At street level, beyond the security detail, the scene is very different. Here, the dress of choice, instead of the suit and tie, is the jacket and chalwar. People speak Kurmanji, a Kurdish dialect. It is a telling sign of the change that has taken place over the past decade. Perceived as a threat to national unity, speaking Kurdish in public was unthinkable - that is to say, punishable by law - until the 1990s. These days, people have no qualms about speaking it in shops, restaurants and even in schools. On October 9, a university in Mardin launched a master's programme in Kurdish language and culture, a first in Turkey.

In the wake of a separatist insurgency launched in 1984 by the Kurdistan Workers' Party (PKK) - since listed as a terrorist group by Turkey, the European Union and the United States - Sirnak and the rest of the south-east fell into a spiral of violence that has claimed the lives of more than 40,000 people, among them Kurdish militants, government troops and civilians, victims of terrorist attacks and of brutal reprisal campaigns by the Turkish army. As many as three million people abandoned their countryside homes in the 1980s and the 1990s. Some left out of fear of revenge killings perpetrated against "collaborators" by the PKK. Others were forcibly cleared from some 3,000 remote villages destroyed by government troops in order to deprive the insurgents of local support.

Things improved during the past decade. In February 1999, Turkish commandos captured the founder and leader of the PKK, Abdullah Ocalan, in Kenya. Having been on the run for months, Turkey's most wanted man was spirited away to an island prison off Istanbul, tried, and sentenced to death for treason. The sentence was later reduced to life imprisonment when Turkey abolished the death penalty. Following Ocalan's capture, the PKK declared a unilateral ceasefire in September 1999 and relative calm was restored. The bombings, the extrajudicial killings, the kidnappings, and the fierce shootouts subsided. Ceasefires have since come and gone, but the violence has never returned to previous levels. In places like Sirnak, the local economy has begun to show signs of life. The border crossing with northern Iraq, 40km away, is now a lifeline. Flush with oil money, Iraq has become the destination for 99 per cent of Sirnak's exports.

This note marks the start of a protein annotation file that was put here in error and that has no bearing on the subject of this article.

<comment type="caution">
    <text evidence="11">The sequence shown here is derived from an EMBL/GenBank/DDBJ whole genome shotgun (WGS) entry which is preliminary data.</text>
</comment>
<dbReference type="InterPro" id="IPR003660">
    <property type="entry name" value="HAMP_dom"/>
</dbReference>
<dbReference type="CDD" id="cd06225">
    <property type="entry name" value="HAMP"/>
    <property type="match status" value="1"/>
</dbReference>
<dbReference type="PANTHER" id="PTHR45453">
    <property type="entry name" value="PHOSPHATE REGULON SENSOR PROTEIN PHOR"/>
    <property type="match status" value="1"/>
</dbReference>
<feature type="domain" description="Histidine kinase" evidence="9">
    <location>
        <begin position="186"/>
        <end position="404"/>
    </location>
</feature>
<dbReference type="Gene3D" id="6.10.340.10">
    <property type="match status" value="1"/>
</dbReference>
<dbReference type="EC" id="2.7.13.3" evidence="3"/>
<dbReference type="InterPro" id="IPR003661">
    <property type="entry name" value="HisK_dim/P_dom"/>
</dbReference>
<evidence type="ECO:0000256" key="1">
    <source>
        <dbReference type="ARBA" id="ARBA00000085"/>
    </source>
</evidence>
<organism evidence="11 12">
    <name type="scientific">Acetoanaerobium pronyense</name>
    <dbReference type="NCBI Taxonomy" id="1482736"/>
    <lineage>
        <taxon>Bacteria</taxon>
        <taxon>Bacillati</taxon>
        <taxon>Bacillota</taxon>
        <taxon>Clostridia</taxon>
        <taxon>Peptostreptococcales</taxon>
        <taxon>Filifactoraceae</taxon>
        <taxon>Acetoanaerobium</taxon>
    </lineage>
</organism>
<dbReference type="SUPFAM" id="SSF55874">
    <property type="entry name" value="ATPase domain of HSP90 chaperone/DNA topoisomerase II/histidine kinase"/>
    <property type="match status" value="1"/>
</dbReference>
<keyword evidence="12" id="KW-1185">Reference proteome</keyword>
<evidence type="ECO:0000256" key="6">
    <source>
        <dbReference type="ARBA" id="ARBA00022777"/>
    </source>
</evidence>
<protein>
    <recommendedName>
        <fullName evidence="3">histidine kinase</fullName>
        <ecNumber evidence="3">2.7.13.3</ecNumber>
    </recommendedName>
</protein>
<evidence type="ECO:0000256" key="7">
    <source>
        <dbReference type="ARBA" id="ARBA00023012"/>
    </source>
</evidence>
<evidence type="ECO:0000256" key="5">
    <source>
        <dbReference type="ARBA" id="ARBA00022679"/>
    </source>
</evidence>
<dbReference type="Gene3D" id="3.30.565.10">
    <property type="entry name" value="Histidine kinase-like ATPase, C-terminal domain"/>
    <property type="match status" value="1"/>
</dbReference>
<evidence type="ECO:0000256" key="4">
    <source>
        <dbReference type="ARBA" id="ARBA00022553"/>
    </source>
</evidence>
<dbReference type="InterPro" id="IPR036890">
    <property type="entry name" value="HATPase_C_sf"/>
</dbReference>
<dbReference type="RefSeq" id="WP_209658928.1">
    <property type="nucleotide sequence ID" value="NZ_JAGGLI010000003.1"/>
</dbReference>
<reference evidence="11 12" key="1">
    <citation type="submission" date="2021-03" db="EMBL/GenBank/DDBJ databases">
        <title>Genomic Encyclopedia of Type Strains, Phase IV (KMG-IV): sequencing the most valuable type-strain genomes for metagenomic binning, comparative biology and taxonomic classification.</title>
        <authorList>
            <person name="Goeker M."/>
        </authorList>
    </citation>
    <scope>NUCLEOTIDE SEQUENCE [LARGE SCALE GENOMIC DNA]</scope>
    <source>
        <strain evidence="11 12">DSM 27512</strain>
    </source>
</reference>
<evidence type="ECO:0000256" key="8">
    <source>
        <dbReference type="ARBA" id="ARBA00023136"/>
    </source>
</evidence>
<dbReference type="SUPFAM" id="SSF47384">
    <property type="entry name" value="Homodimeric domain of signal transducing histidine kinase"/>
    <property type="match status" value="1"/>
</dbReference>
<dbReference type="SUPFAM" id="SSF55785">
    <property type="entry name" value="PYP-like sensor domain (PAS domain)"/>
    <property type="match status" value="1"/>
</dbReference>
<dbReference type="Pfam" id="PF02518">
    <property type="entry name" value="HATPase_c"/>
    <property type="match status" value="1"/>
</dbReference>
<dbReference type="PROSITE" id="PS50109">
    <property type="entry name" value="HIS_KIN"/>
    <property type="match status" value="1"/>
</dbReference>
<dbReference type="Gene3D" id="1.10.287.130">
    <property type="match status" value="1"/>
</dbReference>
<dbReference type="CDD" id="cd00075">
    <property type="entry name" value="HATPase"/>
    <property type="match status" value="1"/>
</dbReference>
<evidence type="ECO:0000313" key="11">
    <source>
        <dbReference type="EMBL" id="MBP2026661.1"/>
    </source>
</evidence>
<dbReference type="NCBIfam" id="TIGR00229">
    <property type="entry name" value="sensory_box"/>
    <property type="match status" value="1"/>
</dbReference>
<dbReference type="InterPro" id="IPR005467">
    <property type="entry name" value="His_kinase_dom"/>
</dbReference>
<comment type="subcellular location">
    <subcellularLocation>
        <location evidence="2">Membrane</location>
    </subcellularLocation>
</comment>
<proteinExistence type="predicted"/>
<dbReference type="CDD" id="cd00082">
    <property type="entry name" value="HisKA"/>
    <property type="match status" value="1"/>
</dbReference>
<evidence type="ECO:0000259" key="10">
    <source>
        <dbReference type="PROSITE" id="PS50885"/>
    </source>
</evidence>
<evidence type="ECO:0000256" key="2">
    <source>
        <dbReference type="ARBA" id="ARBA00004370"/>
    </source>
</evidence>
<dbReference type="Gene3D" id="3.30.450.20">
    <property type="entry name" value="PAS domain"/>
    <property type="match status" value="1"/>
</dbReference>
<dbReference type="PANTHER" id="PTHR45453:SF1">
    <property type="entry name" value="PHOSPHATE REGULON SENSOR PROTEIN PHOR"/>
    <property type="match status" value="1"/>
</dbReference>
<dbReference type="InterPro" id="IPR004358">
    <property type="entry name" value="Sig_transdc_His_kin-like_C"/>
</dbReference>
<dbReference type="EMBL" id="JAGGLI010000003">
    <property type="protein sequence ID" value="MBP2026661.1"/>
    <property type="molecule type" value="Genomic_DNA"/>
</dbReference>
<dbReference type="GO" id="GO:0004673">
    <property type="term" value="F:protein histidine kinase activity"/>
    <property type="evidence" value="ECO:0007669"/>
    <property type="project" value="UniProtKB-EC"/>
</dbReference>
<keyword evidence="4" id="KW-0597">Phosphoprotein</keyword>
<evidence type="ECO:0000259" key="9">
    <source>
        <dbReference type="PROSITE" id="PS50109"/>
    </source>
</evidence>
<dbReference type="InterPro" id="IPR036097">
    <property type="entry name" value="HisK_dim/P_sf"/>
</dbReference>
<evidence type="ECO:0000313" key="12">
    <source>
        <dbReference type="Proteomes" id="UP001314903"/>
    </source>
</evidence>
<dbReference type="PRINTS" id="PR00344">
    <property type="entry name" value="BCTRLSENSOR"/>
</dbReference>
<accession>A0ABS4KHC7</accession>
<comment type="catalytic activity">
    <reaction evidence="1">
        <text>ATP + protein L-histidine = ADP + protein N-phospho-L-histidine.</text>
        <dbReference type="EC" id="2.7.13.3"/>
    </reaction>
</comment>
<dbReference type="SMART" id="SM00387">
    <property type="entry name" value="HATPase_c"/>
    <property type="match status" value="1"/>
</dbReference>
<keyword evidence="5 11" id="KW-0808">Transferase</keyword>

All the same, the scene outside the cultural centre in Sirnak speaks volumes about the region's enduring problems. It is Friday morning and the local cafes are already full of men playing backgammon. In Istanbul, these would be moustachioed 60-year olds, making the best of their retirement. In Sirnak, they are working-age men. The local unemployment rate, at 22 per cent, is the highest in Turkey. Per capita GDP is a third of the national average.

Turkish governments have been slow to adopt any comprehensive policy to improve living standards in the south-east and a massive infrastructure programme launched in the 1990s has gone only some way towards solving the problem. But they have been even slower to recognise Kurdish minority rights and freedoms. Bureaucratic inertia, a narrow understanding of national identity and lingering fears of western plots to weaken Turkey have always impeded efforts in this direction. According to a 2009 poll, 76 per cent of Turks believe that the European Union, which Turkey aspires to enter, has a secret agenda to divide their country. Any concession to Kurdish ethnic identity is seen as a potential blow to the very existence of the Turkish state. Only five years ago the Turkish environment ministry changed the official Latin name of the red fox, Vulpes vulpes Kurdistanica, to Vulpes vulpes. Use of the old name, the ministry explained, challenged national unity.